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I'd be interested to know what inside information you have about Wilhelm's business to know that he has any capacity whatsoever to hold any of these companies "hostage" - hostage to what? They are his clients.
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I'll tell you EXACTLY how Canon feels like a "hostage" when dealing with Henry...Henry's terms are completely upfront and part of it–the test results will be the test results–period. And, Henry's timetable for testing can't be hurried and he doesn't negotiate his fees and terms...you either pay, or he doesn't do the work. That's why Canon feels like they are being held "hostage" because he won't play games...(and if somebody from Canon says it's a "lot of money" he's full of horse pucky, Canon will drop huge sums of money on some of the most STUPID things, if they feel like it and they've got money to burn)

Canon may be feeling the heat because both Epson and HP have seen the value of Henry's work and have agreed to have Henry work on his terms. So, two out of the big three can be compared, apples to apples.

I often see people do all sort of rationalizations about why Henry's work is, or isn't valid and important. But he's the best game going for independent testing and reporting. There are others, like RIT's Permanence Institute, but their policies are designed ONLY for the commissioning company and the results are selectively released on by the company (the company decides what is and isn't made public and how).

And, I would be hard pressed to believe second and third hand accounts...the Canon guys may have believed what they said but more likely their minds have been made up by powers further up the food chain that would NEVER talk to somebody outside of the company. Canon Japan holds security very, very tight. Canon marketing companies in the US and Europe not so much, but then they rarely actually "know" anything.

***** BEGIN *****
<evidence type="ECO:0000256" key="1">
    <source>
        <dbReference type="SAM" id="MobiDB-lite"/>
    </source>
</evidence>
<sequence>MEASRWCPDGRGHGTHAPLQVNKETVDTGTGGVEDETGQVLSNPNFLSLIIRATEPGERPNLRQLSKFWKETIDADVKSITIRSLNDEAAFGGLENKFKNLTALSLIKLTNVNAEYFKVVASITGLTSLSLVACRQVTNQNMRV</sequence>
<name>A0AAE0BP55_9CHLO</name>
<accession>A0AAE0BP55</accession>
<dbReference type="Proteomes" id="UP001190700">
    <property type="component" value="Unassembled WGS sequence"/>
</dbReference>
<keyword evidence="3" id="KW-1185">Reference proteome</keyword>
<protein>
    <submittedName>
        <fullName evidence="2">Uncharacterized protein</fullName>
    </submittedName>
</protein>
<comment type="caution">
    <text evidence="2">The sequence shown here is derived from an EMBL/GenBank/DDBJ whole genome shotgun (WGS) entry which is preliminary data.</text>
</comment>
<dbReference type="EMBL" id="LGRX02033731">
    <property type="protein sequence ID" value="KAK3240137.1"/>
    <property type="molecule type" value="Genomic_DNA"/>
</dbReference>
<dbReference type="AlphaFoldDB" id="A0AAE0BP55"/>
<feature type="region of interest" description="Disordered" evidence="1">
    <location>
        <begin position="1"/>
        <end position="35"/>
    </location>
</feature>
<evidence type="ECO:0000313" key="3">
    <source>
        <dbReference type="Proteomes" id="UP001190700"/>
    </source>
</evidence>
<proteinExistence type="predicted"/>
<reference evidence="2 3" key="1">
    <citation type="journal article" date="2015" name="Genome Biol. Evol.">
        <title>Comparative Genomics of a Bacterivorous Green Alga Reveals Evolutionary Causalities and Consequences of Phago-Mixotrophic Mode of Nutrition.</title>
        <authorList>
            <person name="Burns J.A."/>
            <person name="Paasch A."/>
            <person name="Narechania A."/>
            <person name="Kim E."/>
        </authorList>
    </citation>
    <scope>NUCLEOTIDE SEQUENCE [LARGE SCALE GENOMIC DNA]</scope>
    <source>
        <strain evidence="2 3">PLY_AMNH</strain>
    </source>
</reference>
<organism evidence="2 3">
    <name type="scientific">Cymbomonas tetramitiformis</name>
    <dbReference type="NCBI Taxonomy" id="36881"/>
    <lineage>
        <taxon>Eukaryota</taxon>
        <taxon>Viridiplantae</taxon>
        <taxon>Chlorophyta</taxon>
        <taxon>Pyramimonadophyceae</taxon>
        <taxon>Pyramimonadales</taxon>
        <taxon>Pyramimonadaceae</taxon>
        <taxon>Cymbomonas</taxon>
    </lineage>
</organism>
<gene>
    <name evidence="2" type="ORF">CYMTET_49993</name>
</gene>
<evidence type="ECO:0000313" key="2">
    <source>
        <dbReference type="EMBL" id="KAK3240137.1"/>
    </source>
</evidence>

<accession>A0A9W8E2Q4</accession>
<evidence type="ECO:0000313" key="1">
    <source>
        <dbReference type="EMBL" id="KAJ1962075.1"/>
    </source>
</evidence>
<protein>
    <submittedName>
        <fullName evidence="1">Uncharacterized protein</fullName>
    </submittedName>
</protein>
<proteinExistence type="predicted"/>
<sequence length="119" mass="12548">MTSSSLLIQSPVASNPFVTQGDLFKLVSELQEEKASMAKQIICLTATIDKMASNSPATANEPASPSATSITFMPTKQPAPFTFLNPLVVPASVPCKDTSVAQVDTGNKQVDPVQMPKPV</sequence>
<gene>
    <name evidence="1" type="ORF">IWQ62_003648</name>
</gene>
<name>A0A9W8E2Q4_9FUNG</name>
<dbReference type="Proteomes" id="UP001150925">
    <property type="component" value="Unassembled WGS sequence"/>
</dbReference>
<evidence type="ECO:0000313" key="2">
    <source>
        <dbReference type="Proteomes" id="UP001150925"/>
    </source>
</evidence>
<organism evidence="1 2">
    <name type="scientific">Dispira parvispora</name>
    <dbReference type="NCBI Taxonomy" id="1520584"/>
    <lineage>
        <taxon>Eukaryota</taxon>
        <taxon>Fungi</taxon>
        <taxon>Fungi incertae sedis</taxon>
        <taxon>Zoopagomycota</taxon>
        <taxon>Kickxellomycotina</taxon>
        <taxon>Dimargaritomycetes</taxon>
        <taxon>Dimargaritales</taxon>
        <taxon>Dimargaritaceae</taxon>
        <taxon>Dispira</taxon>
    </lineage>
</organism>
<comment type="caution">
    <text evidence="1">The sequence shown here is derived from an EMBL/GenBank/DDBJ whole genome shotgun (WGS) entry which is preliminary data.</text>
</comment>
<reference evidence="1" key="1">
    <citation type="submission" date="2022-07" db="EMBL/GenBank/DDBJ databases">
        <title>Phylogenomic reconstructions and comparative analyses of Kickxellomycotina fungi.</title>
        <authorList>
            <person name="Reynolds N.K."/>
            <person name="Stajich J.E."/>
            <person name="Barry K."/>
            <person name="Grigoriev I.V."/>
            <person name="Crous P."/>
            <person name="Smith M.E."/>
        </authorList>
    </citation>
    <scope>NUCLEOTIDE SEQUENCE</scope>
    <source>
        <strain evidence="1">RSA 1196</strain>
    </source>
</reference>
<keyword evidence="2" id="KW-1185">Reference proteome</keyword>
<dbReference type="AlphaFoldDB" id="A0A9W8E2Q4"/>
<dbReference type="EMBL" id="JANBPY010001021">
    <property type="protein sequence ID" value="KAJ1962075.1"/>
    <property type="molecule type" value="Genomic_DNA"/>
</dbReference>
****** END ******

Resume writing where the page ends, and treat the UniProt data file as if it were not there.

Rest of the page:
« Last Edit: November 29, 2007, 09:23:38 PM by Schewe » Logged
Mark D Segal
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« Reply #44 on: November 29, 2007, 07:41:08 PM »
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I'll tell you EXACTLY how Canon feels like a "hostage" when dealing with Henry...Henry's terms are completely upfront and part of it–the test results will be the test results–period. And, Henry's timetable for testing can't be hurried and he doesn't negotiate his fees and terms...you either pay, or he doesn't do the work. That's why Canon feels like they are being held "hostage" because he won't play games

[a href=\"index.php?act=findpost&pid=157121\"][{POST_SNAPBACK}][/a]

That sounds more like it.
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Mark D Segal (formerly MarkDS)
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« Reply #45 on: December 09, 2007, 01:39:55 PM »
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Well just a small update:

I am picking up a used R2400 from a friend tomorrow. Which just cost me about 450 dollars.

I felt alot I really wanted to have the 3800, but my economy would sink to zero. So I prioritize a scotland trip this summer instead.

At least I can use roll paper. Hopefully I will think 13X17 is big enough. A small plus thou was that the R2400 could print out postcard size easy. I always give my grandmother this size. As she think others are too big.

I reviewed my printing habits and see that I print big like 3-5 times a month. Will be able to do it alot more often. I reviewing other options for real big prints, as I think I cant afford to buy the equipment to do it myself.

Anyway I am must grateful for all information. Tomorrow I am going paper testing and hunting.

Cheers,
Daniel
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Daniel Sunebring, Malmoe, Sweden
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alain
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« Reply #46 on: December 12, 2007, 01:41:36 AM »
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Epson R2400:
* can print on sheet and roll paper
* can print only 13" wide
* cheaper to buy
* more expensive to keep running due to ink cost
* switch between matte black and photo black tedious and expensive

Epson 3800:
* can print on sheets only, no roll paper
* can print up to 17" wide, can still be lifted by a single person